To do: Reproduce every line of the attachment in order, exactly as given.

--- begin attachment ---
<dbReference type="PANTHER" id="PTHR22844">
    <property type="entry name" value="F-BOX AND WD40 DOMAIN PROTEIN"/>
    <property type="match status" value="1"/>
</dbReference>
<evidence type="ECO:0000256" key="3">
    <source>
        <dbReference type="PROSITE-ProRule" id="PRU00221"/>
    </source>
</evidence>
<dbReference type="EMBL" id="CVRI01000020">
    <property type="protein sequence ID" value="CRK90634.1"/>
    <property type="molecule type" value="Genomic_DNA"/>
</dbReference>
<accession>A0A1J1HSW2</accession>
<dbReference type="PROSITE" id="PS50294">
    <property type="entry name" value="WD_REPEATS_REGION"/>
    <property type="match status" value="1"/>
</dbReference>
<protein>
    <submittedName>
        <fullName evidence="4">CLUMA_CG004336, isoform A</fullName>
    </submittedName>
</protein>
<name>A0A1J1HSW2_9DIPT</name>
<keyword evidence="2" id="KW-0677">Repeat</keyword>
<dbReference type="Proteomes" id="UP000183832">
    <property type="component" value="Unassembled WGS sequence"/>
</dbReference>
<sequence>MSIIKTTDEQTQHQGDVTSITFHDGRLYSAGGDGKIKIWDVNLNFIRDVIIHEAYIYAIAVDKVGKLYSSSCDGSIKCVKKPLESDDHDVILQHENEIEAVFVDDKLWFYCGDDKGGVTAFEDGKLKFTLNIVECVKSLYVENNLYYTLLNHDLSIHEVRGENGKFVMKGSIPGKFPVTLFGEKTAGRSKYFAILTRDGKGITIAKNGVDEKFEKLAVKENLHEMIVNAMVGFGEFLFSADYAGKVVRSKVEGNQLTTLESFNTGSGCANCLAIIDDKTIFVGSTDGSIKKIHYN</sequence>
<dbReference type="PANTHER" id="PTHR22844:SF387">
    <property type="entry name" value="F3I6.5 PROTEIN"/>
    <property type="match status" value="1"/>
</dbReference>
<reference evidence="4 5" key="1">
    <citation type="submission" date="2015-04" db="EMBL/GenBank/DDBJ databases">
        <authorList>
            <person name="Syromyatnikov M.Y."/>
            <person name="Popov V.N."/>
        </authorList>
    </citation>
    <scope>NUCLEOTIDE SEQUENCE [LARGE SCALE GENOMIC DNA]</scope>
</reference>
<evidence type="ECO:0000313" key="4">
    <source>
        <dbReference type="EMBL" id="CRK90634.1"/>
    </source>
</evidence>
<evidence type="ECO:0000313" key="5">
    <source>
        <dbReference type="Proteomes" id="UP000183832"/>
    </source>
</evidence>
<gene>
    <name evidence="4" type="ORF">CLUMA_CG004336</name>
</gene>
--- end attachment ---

<dbReference type="PANTHER" id="PTHR22844">
    <property type="entry name" value="F-BOX AND WD40 DOMAIN PROTEIN"/>
    <property type="match status" value="1"/>
</dbReference>
<evidence type="ECO:0000256" key="3">
    <source>
        <dbReference type="PROSITE-ProRule" id="PRU00221"/>
    </source>
</evidence>
<dbReference type="EMBL" id="CVRI01000020">
    <property type="protein sequence ID" value="CRK90634.1"/>
    <property type="molecule type" value="Genomic_DNA"/>
</dbReference>
<accession>A0A1J1HSW2</accession>
<dbReference type="PROSITE" id="PS50294">
    <property type="entry name" value="WD_REPEATS_REGION"/>
    <property type="match status" value="1"/>
</dbReference>
<protein>
    <submittedName>
        <fullName evidence="4">CLUMA_CG004336, isoform A</fullName>
    </submittedName>
</protein>
<name>A0A1J1HSW2_9DIPT</name>
<keyword evidence="2" id="KW-0677">Repeat</keyword>
<dbReference type="Proteomes" id="UP000183832">
    <property type="component" value="Unassembled WGS sequence"/>
</dbReference>
<sequence>MSIIKTTDEQTQHQGDVTSITFHDGRLYSAGGDGKIKIWDVNLNFIRDVIIHEAYIYAIAVDKVGKLYSSSCDGSIKCVKKPLESDDHDVILQHENEIEAVFVDDKLWFYCGDDKGGVTAFEDGKLKFTLNIVECVKSLYVENNLYYTLLNHDLSIHEVRGENGKFVMKGSIPGKFPVTLFGEKTAGRSKYFAILTRDGKGITIAKNGVDEKFEKLAVKENLHEMIVNAMVGFGEFLFSADYAGKVVRSKVEGNQLTTLESFNTGSGCANCLAIIDDKTIFVGSTDGSIKKIHYN</sequence>
<dbReference type="PANTHER" id="PTHR22844:SF387">
    <property type="entry name" value="F3I6.5 PROTEIN"/>
    <property type="match status" value="1"/>
</dbReference>
<reference evidence="4 5" key="1">
    <citation type="submission" date="2015-04" db="EMBL/GenBank/DDBJ databases">
        <authorList>
            <person name="Syromyatnikov M.Y."/>
            <person name="Popov V.N."/>
        </authorList>
    </citation>
    <scope>NUCLEOTIDE SEQUENCE [LARGE SCALE GENOMIC DNA]</scope>
</reference>
<evidence type="ECO:0000313" key="4">
    <source>
        <dbReference type="EMBL" id="CRK90634.1"/>
    </source>
</evidence>
<evidence type="ECO:0000313" key="5">
    <source>
        <dbReference type="Proteomes" id="UP000183832"/>
    </source>
</evidence>
<gene>
    <name evidence="4" type="ORF">CLUMA_CG004336</name>
</gene>